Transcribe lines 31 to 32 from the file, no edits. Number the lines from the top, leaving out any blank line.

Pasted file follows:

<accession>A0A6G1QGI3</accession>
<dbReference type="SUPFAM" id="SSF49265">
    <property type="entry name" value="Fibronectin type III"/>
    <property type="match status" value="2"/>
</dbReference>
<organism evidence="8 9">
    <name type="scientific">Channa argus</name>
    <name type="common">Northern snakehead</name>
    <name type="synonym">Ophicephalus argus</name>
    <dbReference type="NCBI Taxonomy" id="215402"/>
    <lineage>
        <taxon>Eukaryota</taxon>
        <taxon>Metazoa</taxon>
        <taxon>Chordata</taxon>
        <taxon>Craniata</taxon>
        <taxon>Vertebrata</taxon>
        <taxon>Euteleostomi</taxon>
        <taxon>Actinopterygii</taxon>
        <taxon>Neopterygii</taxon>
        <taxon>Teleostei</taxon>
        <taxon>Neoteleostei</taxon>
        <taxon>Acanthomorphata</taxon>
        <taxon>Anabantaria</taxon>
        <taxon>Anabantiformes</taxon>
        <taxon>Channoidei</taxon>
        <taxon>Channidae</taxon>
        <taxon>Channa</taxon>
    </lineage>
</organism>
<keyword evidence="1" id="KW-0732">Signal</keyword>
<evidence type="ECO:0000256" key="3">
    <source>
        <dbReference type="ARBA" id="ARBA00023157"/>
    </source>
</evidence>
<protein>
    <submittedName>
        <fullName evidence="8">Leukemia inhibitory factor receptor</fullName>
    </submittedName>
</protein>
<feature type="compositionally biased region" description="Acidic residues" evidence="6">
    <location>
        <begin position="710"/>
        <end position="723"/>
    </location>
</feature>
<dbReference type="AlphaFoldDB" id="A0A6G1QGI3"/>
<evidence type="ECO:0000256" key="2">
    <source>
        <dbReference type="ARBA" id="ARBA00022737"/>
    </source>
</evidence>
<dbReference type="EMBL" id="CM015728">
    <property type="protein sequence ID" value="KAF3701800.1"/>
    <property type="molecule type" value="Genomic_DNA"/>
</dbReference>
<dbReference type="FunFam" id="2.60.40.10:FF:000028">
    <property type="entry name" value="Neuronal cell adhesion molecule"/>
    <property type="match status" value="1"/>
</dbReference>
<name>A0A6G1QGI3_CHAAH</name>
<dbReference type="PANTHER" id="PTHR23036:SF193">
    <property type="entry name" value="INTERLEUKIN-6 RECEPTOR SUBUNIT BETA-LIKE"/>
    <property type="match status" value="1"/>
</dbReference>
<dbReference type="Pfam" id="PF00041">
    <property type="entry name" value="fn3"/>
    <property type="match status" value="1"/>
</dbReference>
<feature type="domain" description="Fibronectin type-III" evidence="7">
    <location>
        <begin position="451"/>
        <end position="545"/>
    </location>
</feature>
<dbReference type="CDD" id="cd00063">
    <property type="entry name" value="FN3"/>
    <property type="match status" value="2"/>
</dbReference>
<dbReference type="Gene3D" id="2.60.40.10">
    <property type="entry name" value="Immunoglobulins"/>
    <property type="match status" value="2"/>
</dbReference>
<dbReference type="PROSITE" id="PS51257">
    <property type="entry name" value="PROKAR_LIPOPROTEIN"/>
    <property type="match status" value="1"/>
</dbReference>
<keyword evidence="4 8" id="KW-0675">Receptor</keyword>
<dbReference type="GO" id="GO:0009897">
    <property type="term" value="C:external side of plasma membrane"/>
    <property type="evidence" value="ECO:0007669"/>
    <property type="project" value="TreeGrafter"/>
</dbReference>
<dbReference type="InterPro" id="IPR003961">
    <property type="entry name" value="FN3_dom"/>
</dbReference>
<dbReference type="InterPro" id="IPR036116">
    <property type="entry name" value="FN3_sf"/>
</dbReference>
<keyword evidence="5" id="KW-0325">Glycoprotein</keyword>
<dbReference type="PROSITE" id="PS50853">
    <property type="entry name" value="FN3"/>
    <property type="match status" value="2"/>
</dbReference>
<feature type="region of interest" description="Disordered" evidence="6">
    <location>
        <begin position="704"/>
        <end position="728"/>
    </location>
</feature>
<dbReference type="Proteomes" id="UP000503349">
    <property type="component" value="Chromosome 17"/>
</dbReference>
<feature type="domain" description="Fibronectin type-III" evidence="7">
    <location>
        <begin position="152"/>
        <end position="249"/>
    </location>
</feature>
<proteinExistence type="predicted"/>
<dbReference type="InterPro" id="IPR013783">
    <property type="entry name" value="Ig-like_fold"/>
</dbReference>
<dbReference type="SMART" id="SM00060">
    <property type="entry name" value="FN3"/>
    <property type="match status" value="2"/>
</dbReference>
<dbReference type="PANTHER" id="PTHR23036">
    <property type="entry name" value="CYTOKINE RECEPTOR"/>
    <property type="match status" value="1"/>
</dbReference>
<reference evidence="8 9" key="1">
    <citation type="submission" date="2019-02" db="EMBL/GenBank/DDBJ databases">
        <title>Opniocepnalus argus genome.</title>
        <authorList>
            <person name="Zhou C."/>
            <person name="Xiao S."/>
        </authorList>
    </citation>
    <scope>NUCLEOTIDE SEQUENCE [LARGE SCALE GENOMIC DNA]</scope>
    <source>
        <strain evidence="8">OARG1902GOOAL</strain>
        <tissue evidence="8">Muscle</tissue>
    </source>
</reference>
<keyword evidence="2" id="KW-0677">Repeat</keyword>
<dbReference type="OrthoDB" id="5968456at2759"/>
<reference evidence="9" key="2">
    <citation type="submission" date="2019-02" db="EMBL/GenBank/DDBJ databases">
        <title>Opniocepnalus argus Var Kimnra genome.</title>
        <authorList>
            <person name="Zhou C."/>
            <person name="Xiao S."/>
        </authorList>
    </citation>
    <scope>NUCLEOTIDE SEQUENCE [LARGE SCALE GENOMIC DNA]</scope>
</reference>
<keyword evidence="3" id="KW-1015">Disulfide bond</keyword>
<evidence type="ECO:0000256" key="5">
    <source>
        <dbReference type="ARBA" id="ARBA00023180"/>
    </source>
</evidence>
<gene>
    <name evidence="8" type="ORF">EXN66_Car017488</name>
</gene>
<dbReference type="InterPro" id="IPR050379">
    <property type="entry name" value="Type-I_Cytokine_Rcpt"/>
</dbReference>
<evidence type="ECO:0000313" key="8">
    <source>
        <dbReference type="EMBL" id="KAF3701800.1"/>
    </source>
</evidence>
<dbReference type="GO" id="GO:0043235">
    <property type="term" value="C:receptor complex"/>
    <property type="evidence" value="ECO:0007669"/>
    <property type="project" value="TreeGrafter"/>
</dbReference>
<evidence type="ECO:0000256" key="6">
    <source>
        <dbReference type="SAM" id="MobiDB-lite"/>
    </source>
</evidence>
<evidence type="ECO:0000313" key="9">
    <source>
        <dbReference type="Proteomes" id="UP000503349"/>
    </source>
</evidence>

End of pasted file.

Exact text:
<evidence type="ECO:0000256" key="3">
    <source>